A generalised DNA structure. Photo: Reuters
The highest court in the United States has ruled that human genes cannot be controlled by companies.
The decision could lead to the overturning of thousands of patents already granted on human genes and may have ramifications for a case currently under way in Australia challenging the patent on the so-called breast cancer gene, BRCA1.
Rebecca Gilsenan, the principal lawyer at the company fighting the Australian patent, Maurice Blackburn, said the US decision was exciting and encouraging.
"The Australian court is not bound by the what the US Supreme Court has decided, however, I expect that an Australian court will be very interested in what the Supreme Court has decided and the reasons it had, and will take notice of that," she said. "It's a very significant development by a very significant court."
In February, Maurice Blackburn lost an Australian Federal Court case challenging the ruling that a patent could be granted on a mutation in the BRCA1 gene that drastically increases a person's risk of cancer.
In August an appeal will be heard, in which the law firm will argue Federal Court Justice Nicholas erred in finding that simply isolating a gene outside the body constituted a form of new manufacture.
Ms Gilsenan said it was heartening that the Supreme Court had sided with the arguments being put forward by her firm in Australia.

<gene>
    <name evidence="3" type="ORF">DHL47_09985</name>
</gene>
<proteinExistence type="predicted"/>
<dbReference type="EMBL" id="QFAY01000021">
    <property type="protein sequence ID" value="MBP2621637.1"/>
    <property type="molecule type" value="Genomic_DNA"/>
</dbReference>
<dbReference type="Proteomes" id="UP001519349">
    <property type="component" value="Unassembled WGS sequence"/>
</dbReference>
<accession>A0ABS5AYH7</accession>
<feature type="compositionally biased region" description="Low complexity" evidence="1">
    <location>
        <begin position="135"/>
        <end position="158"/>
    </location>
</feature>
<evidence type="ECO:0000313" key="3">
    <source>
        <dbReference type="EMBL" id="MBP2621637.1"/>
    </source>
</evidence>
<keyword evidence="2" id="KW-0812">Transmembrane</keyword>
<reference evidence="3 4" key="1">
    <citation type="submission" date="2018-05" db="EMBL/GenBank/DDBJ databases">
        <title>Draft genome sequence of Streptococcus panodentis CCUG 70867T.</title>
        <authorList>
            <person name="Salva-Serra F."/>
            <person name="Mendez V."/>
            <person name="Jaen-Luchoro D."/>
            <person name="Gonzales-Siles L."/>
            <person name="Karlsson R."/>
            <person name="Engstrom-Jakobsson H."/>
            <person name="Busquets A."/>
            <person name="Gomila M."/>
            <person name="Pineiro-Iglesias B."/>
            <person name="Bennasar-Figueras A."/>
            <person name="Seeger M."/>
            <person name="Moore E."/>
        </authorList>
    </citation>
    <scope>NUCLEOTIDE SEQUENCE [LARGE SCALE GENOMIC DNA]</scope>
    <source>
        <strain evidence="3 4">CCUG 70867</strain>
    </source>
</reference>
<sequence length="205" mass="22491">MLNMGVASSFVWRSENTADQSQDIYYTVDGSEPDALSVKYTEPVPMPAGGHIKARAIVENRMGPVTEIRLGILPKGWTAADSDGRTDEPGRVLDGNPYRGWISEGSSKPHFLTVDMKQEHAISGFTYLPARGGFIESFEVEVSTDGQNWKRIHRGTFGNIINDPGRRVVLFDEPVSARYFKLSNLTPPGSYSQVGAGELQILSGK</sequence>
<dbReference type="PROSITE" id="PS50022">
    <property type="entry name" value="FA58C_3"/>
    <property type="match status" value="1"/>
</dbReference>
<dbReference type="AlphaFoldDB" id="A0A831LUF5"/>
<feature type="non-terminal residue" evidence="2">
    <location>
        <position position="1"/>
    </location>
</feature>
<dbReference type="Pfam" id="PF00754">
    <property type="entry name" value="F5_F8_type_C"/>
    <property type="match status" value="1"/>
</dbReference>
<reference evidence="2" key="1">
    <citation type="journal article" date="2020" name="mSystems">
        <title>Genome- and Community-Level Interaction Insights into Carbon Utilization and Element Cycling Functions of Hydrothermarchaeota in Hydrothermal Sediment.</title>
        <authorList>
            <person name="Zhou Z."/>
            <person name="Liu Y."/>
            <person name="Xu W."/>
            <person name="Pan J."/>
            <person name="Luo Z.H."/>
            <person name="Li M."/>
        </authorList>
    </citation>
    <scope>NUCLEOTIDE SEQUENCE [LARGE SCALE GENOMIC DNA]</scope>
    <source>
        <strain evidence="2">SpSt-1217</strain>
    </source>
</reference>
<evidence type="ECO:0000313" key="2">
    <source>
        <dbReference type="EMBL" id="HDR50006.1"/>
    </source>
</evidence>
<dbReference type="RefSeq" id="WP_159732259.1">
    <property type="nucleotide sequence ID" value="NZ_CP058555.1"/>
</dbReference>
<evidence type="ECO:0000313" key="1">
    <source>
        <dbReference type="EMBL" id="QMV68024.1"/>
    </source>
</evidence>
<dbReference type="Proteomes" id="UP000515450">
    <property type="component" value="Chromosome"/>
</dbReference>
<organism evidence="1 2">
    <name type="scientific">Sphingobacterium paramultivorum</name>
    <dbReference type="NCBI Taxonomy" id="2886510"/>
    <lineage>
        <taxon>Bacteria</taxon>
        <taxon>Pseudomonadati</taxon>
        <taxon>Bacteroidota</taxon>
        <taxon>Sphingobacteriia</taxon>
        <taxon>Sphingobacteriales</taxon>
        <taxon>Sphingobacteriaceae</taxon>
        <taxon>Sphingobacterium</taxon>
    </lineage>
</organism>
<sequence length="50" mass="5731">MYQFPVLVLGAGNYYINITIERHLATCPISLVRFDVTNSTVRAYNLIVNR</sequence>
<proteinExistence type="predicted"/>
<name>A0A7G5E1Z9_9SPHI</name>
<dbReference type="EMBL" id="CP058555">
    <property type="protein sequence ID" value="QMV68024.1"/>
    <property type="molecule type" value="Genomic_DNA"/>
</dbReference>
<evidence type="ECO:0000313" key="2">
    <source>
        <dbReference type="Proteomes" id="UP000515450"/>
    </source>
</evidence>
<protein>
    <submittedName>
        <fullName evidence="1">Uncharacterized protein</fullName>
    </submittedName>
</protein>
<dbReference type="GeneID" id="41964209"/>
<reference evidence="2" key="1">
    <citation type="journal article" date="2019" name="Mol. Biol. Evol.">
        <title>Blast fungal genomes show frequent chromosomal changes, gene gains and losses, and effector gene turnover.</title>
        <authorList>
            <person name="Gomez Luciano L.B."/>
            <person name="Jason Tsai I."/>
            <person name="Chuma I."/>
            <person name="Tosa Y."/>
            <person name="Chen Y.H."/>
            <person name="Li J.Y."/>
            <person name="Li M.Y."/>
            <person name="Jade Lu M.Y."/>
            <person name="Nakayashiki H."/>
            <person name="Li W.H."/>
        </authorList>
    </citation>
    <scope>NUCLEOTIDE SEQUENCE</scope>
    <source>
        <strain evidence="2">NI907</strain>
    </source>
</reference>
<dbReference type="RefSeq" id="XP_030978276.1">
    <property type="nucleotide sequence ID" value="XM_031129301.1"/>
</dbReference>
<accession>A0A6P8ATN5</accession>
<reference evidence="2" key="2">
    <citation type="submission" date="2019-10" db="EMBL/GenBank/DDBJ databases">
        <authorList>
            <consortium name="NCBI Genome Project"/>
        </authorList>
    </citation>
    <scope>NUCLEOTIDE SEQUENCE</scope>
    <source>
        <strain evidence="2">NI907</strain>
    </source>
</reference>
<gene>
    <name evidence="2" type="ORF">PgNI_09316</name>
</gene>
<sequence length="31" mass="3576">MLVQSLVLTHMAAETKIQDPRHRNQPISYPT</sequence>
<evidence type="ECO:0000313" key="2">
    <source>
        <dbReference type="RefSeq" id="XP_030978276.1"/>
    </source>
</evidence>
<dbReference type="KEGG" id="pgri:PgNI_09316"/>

"The US Supreme Court has held up the essence of the argument we have put forward in our case, that genes are a naturally occurring substance that are not patentable," she said.
She said final submissions on the appeal were due today, so the firm would be able to refer to the US decision.
The central question for the justices in the case, Association for Molecular Pathology versus Myriad Genetics, was whether isolated genes are "products of nature" that may not be patented or "human-made inventions" eligible for patent protection.
Myriad's discovery of the precise location and sequence of the genes at issue, BRCA1 and BRCA2, did not qualify, Justice Clarence Thomas wrote for the court.
"A naturally occurring DNA segment is a product of nature and not patent eligible merely because it has been isolated," he said. "It is undisputed that Myriad did not create or alter any of the genetic information encoded in the BRCA1 and BRCA2 genes.
"Groundbreaking, innovative or even brilliant discovery does not by itself satisfy the criteria" for patent eligibility, he said.
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